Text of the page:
Karl Urban's doctor was good, but I felt that he was trying too hard to imitate the wonderful DeForest Kelley. I also felt that the writers did him a disservice by restricting his dialogue almost exclusively (I felt) to classic "Bones" catch-phrases. Dixon over at Shelfbound considered that this may simply be the way McCoy talks, which is an interesting thought, but one I don't necessarily agree with. McCoy (the "real" McCoy, you might say buh-doom-tsh!) had plenty of aphorisms and metaphors to go around, but his dialogue was never so heavy with catch-phrases. Ultimately, it's forgivable, but it was irksome.

As an aside, I absolutely adored the way they introduced McCoy's nickname. It was a bit awkward, perhaps, but I loved it.

Simon Pegg as Scotty was a real treat. The character was fun, and lively, and seemed to come off as both brilliant and moronic at the same time. I like Pegg, he's fun. Unfortunately, I never believed he was Scotty. Doohan's Scotty was brilliant but subdued, earthy but not offensive, and excitable but responsible. Pegg's Scotty was mystified, frenetic, and frequently out-of-his-depth. Also unfortunately, Scotty didn't get enough good screen-time to further establish the character. Perhaps there's more to him than this situation allowed to come through.

Uhura was good. Her character had strength, conviction, self-confidence, and power. It is a testament to the actress (and the writers as well) that they were able to establish this, because she was woefully lacking many really meaty scenes.

Sulu was also good, and I felt he fared a bit better than Uhura, scene-wise. He didn't try (unlike Urban) to mimic his predecessor, but inhabited the character he was given. I don't think that I ever really felt he was Sulu, but rather that he was some entirely separate character.

The Christopher Pike character was really great. I felt he got shortchanged in the leadership department in a few spots, but that ties into some movie-wide problems and more potential spoilage. Still, I really liked this character.

Finally, we get to Checkov. What to say… I did really enjoy his introductory moments in the movie, but ultimately I found his character to be very annoying. I also felt that this character was the farthest from the original source material. I won't go so far as to say I didn't like the new Checkov—because he was entertaining, to a point—but he's just not Checkov. However, maybe he is just another casualty of the way the characters were generally over-played. If he'd been more subdued, perhaps he would have fit perfectly. Who knows?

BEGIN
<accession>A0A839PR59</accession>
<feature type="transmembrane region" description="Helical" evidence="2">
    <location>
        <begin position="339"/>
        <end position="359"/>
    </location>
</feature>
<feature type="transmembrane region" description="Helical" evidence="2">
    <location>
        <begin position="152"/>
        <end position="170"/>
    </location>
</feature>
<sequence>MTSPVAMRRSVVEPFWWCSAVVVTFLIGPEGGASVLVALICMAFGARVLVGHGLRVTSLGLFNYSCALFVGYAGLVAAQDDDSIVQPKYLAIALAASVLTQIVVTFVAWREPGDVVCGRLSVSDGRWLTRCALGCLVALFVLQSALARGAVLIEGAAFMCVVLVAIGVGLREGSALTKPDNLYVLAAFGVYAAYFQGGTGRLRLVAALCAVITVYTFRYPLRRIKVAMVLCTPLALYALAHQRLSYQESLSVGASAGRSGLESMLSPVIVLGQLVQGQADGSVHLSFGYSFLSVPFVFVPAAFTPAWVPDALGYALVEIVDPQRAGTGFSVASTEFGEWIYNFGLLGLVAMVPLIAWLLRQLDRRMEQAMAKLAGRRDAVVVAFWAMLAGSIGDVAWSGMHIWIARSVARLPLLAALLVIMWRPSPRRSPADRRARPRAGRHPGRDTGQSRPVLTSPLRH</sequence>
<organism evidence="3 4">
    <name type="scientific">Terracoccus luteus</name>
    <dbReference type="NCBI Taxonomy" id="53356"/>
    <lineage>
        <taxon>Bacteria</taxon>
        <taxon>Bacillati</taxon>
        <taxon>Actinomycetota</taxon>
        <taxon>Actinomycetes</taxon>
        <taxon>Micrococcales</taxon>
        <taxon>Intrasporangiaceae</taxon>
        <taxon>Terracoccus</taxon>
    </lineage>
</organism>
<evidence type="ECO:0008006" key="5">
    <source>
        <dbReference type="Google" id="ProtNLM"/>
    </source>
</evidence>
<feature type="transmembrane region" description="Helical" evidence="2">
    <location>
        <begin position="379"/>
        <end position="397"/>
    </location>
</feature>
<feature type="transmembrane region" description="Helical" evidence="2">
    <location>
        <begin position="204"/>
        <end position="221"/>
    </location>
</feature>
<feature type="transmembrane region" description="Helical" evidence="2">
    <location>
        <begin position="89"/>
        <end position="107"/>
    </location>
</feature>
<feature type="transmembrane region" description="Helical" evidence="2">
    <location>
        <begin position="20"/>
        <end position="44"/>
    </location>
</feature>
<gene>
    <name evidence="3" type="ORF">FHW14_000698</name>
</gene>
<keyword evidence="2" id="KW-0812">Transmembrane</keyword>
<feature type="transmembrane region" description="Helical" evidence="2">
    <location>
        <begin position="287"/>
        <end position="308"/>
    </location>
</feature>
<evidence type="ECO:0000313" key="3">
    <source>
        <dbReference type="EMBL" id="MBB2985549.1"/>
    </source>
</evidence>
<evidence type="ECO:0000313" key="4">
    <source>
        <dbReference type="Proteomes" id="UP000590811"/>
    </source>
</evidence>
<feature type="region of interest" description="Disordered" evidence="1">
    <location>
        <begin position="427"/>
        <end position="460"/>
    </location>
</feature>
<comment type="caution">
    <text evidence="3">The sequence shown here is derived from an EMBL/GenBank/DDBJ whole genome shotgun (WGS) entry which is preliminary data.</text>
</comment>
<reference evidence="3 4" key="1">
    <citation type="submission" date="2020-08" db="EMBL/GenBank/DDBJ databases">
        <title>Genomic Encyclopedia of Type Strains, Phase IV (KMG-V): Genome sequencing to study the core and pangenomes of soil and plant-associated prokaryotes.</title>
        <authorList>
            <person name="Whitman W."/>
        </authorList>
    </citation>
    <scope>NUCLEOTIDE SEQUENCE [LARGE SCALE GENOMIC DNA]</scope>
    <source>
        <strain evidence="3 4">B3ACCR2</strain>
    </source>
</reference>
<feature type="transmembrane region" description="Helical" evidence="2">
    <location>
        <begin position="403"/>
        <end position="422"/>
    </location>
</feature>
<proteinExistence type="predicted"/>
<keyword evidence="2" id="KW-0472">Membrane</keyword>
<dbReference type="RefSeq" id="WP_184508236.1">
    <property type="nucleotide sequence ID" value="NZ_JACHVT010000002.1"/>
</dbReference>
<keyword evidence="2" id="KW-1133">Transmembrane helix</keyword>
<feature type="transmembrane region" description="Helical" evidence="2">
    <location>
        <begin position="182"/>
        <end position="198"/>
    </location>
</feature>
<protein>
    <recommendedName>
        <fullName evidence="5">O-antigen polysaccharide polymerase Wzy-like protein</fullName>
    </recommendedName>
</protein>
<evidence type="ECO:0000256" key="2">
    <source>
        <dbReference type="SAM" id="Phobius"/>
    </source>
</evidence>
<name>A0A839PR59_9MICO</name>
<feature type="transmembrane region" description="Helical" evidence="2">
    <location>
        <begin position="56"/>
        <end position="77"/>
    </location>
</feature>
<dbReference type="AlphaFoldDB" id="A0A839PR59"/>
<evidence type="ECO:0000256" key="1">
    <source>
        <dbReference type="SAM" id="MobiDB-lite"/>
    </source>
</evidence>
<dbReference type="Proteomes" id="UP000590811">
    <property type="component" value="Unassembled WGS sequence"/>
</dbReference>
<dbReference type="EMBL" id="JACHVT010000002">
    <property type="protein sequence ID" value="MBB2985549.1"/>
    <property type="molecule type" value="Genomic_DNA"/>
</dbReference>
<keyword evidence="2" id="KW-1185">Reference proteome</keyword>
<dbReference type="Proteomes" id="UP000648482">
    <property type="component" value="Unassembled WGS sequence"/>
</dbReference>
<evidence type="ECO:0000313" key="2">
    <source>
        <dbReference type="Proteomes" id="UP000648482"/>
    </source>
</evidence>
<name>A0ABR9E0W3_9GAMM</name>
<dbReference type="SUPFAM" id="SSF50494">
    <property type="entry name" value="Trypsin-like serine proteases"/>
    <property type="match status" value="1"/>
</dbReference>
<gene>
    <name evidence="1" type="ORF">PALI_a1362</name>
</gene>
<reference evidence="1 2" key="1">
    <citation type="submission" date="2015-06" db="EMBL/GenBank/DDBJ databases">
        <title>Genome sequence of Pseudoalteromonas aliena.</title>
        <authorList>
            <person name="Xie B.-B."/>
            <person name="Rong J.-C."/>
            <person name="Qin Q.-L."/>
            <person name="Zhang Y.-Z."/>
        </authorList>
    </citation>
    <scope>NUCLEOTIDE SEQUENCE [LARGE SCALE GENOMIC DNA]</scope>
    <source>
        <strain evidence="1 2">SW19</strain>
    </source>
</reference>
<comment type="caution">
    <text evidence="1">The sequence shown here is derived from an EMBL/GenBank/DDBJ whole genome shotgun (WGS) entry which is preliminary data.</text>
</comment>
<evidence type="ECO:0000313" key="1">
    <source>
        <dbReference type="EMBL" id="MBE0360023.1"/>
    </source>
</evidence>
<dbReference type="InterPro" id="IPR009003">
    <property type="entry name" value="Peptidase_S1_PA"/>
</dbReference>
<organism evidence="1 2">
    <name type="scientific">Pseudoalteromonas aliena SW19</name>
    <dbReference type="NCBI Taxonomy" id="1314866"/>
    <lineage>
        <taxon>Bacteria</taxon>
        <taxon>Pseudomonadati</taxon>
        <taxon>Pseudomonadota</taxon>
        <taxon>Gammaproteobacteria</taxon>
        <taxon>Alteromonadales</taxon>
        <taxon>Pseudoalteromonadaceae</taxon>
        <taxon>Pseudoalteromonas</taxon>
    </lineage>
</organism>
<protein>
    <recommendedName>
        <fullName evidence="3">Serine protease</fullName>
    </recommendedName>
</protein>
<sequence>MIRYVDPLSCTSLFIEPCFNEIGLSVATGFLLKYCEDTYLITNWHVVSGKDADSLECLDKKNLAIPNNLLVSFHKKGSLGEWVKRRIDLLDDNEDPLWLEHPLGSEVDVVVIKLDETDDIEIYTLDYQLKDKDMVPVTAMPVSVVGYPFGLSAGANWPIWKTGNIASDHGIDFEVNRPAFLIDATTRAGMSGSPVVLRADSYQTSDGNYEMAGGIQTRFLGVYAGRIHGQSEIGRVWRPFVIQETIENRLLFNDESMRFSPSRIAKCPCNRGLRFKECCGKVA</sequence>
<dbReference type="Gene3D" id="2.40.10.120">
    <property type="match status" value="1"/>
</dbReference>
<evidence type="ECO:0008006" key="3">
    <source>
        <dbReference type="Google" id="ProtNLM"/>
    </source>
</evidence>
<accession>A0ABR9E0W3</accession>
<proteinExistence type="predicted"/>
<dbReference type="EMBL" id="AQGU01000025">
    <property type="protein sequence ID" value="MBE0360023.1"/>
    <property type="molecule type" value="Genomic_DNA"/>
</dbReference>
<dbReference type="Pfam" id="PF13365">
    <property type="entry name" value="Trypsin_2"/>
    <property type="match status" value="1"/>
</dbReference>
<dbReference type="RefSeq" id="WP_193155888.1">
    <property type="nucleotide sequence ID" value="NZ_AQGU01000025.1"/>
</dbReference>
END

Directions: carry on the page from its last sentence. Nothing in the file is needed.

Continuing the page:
Well, I said "finally, we get to Checkov," but really, the Enterprise is the last (or first?) major character in the Original Series, and we should talk about her as well.

I really liked the new Starfleet ship exteriors, and felt they were true enough to the original. The bridge, on the other hand, was a different story. The old bridge was spacious, and austere but powerful, and it felt comfortable and open. This new bridge was bright, flashy, and claustrophobic. So much of the old Star Trek took place on the bridge—perhaps this is an indicator that the bridge will no longer be the central story-telling vantage point. It will be interesting to see how it plays out in future movies.

At last, we get to the story itself. As I mentioned, it was enjoyable and exciting. Unfortunately, I felt it was also, like most of the rest of the movie, a bit over-blown. It was as if they tried to make every single moment just as tense and dramatic as possible—tried to give the story as much weight as it could possibly carry. The good thing is that it delivered. The question is, is that a good thing? Personally, I prefer my Star Trek a little more cerebral, and a little less "wagon train." Maybe that's the Next Gen era initiate in me, I dunno. I just think there's a line between sci-fi action/thriller and sci-fi action/drama that this movie played too often on the wrong side of.

At this point, I'm not sure how much more i can say without really getting into specifics of plot. I definitely have more thoughts on specific aspects of the movie, and also generally about what it means that we now have this New old generation of characters.

As I've mentioned in other venues, to other people, I loved it, but I also hated it.

- 02:30 am - PL :: 2 Comments
categories ::  Cool Links - Family - Friends - Happy/Love - Movies - Nostalgia - Pop Culture - TV - Upset/Dislike

 

2009.04.24 hold on there:

A couple buddies of mine recently launched their awesome new website—Shelfbound—where they're currently talking mostly about comics (but eventually about books, music, and movies as well, I believe). On Friday of their first week, they posted a discussion about their personal histories relating to comics, which I felt compelled to comment on.

That post, coupled with the call I received from the comic shop I (used to) frequent—asking if I was actually going to come pick up my (7 months worth of) holds, or if he should put them back and delete my holds list— got me started thinking about my own comics history, such as it is.